Addis Abeba – Children are facing a growing risk of disease as cholera and measles outbreaks tighten their grip on Ethiopia, raising fears for the many vulnerable children already suffering from malnutrition, Save the Children said.
A cholera outbreak is affecting the Oromia and Somali regions, with at least 1,055 cases reported, including 28 deaths, since September 2022. In the past month alone, more than 316 cases have been reported in the two regions, a 30% jump from 739 cases at the end of December 2022, with one million people at risk of the disease in the two regions.
Spikes in measles cases have also been reported with 357 new measles cases and 6 deaths reported in the last week of January alone, according to health authorities.
A deadly combination of severe water shortages, poor hygiene and sanitation services, including open defecation and lack of water treatment options are driving the rapid spread of cholera, with severe drought exacerbating the situation.
As taps run dry, many families struggle to get clean water for use at home. Health authorities have pointed out that more than 80% of patients admitted for cholera were found to have consumed river water. In Ethiopia, more than 13 million people including 6.8 million children are in dire need of safe water. The situation is likely to get worse as the country enters the January-March dry season. Forecasts predict that rainfall in the upcoming rainy season in April will be below average.
Last month Save the Children said back-to-back droughts caused by five failed rainy seasons have left 12 million Ethiopians facing hunger as conflict and forced displacement exacerbate the hunger crisis in the country. This is also causing widespread malnutrition with 3.9 million children in Ethiopia severely malnourished– accounting for around half of people suffering from malnutrition across the whole of the Horn of Africa.
In the Somali and Oromia regions of Ethiopia, distraught mothers are arriving at Save the Children’s malnutrition stabilization centers with children showing severe symptoms and complications caused by malnutrition.
Hodan* lives with her husband and four children in the Somali region. Her husband is currently working as a farmhand back in their village after being edged out of his pastoralist lifestyle by the ongoing severe drought.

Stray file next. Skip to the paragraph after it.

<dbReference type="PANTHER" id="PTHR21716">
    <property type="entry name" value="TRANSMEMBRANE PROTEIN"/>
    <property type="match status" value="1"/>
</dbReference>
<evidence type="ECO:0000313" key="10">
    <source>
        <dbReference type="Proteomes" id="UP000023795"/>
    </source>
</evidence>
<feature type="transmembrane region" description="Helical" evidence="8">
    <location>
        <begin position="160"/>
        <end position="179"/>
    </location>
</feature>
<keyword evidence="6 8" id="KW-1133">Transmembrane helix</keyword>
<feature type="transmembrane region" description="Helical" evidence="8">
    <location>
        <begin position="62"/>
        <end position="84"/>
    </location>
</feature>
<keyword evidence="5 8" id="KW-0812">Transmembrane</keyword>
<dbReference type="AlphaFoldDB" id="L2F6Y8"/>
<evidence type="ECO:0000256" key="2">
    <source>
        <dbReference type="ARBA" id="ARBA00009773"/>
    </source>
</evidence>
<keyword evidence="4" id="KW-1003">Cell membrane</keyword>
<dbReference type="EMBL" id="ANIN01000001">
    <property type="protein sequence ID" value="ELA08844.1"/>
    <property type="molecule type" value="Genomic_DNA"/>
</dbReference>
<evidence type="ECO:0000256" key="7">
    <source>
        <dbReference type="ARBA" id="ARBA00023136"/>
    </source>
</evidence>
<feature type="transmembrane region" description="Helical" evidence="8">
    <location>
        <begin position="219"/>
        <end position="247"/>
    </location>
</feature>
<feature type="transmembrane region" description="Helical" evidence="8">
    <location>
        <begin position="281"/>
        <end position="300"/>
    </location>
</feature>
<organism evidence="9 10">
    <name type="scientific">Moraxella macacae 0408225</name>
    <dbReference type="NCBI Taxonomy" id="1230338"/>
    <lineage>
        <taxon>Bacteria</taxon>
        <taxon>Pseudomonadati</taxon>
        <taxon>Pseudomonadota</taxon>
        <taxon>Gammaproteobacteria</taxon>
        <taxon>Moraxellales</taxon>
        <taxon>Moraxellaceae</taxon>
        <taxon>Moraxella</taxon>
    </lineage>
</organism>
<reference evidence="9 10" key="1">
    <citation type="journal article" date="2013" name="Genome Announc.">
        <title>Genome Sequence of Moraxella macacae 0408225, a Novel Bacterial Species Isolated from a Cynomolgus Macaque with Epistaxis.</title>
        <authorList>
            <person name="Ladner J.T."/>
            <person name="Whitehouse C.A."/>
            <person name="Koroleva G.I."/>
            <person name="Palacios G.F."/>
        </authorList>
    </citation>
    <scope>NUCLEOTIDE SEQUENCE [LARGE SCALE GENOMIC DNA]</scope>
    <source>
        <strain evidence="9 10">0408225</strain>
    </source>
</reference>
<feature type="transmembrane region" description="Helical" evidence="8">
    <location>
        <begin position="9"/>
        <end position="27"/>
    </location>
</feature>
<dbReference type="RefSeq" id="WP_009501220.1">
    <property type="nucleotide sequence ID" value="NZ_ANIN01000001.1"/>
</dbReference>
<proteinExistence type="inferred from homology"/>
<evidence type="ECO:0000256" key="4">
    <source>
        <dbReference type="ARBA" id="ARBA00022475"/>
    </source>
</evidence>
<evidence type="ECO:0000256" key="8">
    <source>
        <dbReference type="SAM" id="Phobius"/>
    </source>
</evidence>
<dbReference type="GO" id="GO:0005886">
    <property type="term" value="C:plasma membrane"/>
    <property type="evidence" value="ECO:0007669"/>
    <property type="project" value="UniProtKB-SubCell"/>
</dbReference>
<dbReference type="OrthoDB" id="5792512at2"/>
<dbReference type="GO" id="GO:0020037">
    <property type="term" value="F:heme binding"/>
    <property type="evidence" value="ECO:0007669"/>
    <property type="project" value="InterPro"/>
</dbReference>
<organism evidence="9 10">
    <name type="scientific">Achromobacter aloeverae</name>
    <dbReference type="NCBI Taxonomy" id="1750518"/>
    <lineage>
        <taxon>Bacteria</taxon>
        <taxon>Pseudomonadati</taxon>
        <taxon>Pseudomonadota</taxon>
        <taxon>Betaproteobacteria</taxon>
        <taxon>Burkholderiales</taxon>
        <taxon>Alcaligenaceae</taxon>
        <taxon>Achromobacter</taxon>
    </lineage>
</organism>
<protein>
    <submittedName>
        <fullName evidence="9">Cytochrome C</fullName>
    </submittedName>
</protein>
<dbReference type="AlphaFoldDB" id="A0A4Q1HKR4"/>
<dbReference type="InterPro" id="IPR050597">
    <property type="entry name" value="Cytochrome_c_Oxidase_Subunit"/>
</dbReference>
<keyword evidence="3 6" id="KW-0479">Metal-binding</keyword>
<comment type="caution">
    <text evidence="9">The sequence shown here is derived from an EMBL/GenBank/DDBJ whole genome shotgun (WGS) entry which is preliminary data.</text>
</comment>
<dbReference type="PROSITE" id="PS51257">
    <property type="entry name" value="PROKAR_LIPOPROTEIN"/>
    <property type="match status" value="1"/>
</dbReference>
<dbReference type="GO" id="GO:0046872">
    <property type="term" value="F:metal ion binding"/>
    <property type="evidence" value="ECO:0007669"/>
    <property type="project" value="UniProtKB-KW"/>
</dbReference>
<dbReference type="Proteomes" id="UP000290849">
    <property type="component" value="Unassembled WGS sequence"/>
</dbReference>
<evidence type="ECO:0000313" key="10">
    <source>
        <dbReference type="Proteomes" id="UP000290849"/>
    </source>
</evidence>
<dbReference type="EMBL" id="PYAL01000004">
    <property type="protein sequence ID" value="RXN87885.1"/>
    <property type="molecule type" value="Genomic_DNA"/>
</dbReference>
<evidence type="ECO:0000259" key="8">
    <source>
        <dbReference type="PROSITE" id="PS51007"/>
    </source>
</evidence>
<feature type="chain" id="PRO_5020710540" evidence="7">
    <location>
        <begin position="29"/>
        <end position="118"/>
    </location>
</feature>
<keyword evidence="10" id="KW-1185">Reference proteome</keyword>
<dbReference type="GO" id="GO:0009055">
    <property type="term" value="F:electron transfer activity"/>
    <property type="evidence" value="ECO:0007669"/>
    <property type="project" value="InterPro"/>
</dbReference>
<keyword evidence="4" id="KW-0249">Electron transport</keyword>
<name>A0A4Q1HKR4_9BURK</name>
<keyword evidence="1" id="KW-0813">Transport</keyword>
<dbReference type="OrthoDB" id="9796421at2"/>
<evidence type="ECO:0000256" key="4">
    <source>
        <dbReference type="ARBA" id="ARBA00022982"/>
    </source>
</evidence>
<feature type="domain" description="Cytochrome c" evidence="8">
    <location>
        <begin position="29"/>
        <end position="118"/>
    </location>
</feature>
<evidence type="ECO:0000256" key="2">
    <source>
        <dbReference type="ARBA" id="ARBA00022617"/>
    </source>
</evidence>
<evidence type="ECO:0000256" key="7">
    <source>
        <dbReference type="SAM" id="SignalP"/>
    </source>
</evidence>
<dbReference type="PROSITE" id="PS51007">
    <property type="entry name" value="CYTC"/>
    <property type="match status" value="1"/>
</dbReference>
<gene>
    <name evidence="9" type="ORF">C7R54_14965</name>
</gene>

“I am not able to feed my children because of drought and we don’t have any money. We used to keep animals but we have lost all of them”Hodan*
In the last four months, Hodan* told Save the Children, she has lost 3 goats and 3 camels leaving her family without a source of income and nutrition. This has left her struggling to feed her family including her 19-month-old daughter, Ayaan* who is suffering from the deadliest form of malnutrition. Ayaan* has been admitted to Stabilization Center at Kelafo Health Center, where she will receive life-saving therapeutic feeding treatment. Hodan* says:
“I am not able to feed my children because of drought and we don’t have any money. We used to keep animals but we have lost all of them. My child has been sick for one month. When I saw the child is getting worse I decided to take her to the nearest health facility where I can get medication. That’s why I came here.”
By mid-January this year, Kelafo Health Center had admitted 18 children suffering from severe acute malnutrition, 3 more children than it admitted the whole of January 2022 and pointing to a worsening situation in Ethiopia.
“We know babies like Ayaan* are particularly susceptible to cholera and measles during droughts because malnutrition lowers the body’s defenses, making children more vulnerable to the diseases and their complications. In Ethiopia, more than two-thirds of cholera patients are children. We are concerned that most of those who have died from cholera are children under the age of 14, with 25% of them under five. We are calling for more funds to provide food, water and health services to affected communities,” Save the Children’s Country Director for Ethiopia, Xavier Joubert, said.
“It’s clear that the current drought is contributing to these disease outbreaks and we are worried this is going to have severe consequences for children already battling malnutrition. We urgently need to ensure that every child has access to safe drinking water and adequate sanitation.”
Save the Children has been operating in Ethiopia for over 60 years and was amongst the first respondents to the humanitarian crisis resulting from the conflict in the northern part of Ethiopia, while continuing humanitarian assistance to the prolonged humanitarian crises in Oromia and Somali regions. The organizations work is heavily anchored on health and nutrition as well as life-saving water and sanitation assistance, protection services, education support, and cash and in-kind distributions to the most vulnerable children and their families.
In 2022, Save the Children reached 7,574,882 people including 5,140,968 children through lifesaving food, water distribution, treatment for malnutrition among other services. Dispatch.
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